Coal Country Toxic Chemical Spills: Not If, But When

The Fiscal Times

Sometimes it can be nearly as dangerous to live near a coal mine as it is to work in one. 

Last week’s chemical spill in Charleston, West Virginia’s Elk River virtually shut down the city and left 300,000 residents and thousands of businesses without clean drinking water. It’s is a rueful reminder of a harsh reality in Appalachian coal country.

The foaming agent that escaped from a 40,000-gallon Freedom Industries storage tank directly into the Charleston area’s sole water supply is used to help separate rock particles from ground up coal. The left-over chemicals and sludge are then piped to nearby slurry ponds for storage and reuse.

Related: West Virginia chemical spill leaves 300,000 without tap water

Those chemical and waste water impoundments – both natural and man-made – are ticking environmental and economic time bombs that for decades have posed threats to resident of mining communities throughout West Virginia, Kentucky and many other major coal mining states.

Much has been made of the nation’s deteriorating highways and bridges, but the infrastructure crisis plaguing the mining and related chemical industry at times has reached nightmarish proportions. 

The worst example dates back to February 26, 1972, when three dams containing a witches’ brew of coal slurry and water in Logan County, W.Va., failed in rapid succession. A startling 125 people were killed, 1,121 others were injured, 17 communities were wiped out and over 4,000 were left homeless after 130 million gallons of sludge and toxic water were released into the Buffalo Creek flood plain.  Despite evidence of negligence, the Pittston Coal Company -- the owner of the dams -- called the tragedy an “act of God.” 

But state investigators concluded the company had shown a “callous indifference” to public safety,” and had ignored years of warnings from area residents.

“I’ve never seen anything like it,” said Jack Spadaro, an engineer and veteran coal mining safety consultant who took part in a state investigation of the disaster that led to some reforms. “It was the most devastating thing I’ve ever seen.”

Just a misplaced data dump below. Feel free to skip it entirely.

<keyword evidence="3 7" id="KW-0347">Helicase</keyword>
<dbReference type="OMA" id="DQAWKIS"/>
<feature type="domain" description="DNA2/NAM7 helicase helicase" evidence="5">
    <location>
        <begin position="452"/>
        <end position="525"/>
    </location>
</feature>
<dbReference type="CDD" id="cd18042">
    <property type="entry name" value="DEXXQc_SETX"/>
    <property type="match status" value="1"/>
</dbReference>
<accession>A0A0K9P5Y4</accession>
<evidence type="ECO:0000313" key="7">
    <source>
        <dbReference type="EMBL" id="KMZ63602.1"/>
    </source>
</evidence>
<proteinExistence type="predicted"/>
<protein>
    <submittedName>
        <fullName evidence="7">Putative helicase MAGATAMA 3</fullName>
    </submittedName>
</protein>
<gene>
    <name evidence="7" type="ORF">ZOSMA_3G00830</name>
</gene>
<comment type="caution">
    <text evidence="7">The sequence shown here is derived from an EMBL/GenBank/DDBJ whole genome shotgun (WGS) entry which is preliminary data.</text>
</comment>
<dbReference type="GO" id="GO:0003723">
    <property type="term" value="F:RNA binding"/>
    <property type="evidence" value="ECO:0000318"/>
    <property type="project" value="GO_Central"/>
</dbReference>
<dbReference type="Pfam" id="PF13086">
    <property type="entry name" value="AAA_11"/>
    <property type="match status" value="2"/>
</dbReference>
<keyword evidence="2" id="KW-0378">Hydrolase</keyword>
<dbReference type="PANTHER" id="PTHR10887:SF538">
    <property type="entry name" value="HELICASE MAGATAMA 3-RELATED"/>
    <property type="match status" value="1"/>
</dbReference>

In October 2000, about 300 million gallons of fine coal refuse and water escaped from a 68-acre impounding area owned by Martin County Coal Corporation in eastern Kentucky. The deluge of coal sludge – larger in quantity than the Exxon Valdez oil spill -- flooded nearby mines, damaged thousands of homes and killed all aquatic life along 200 miles of stream, all the way to the Ohio River.

Then in 2002, a 900-foot high, 2,000-foot long valley fill near a mountain-top coal production site in Lyburn, W.Va., failed and slid into a sediment pond at the toe of the fill. The accident generated a tidal wave of toxic water and sediment that destroyed nearby homes and cars.

Related: Will Obama Regulations Kill the Coal Industry?

These massive slurry impoundments are vital to the mining industry for cleaning and separating coal from rock and other debris. Mining companies have used naturally occurring basins to construct impoundments whenever possible, according to studies, but more often have built upon an embankment at the mouth of a river or watershed near populated areas.

Catastrophic accidents like the one in 1972 forced major reforms and regulations that led to improved construction and maintenance practices within the industry, although critics complain of backsliding by regulators and inspectors in recent years. Yet there are still many old-style impoundments remaining that are highly susceptible to accidents because of poor construction and weak walls.

Today, there are 596 coal slurry impoundments operating in 21 states, according to the Mine Safety and Health Administration. The largest number of those facilities -- 114 -- is located in West Virginia.

A 2011 study by the federal Office of Surface Mining Reclamation and Enforcement cited the mounting risk for communities downriver of these massive embankments or ponds, according to the Washington Post.  Tests of the compaction or density of the walls of these impoundments showed flaws at all seven sites surveyed in West Virginia. Only 16 of 73 field tests conducted in a handful of states met the government structural safety standards, according to the report.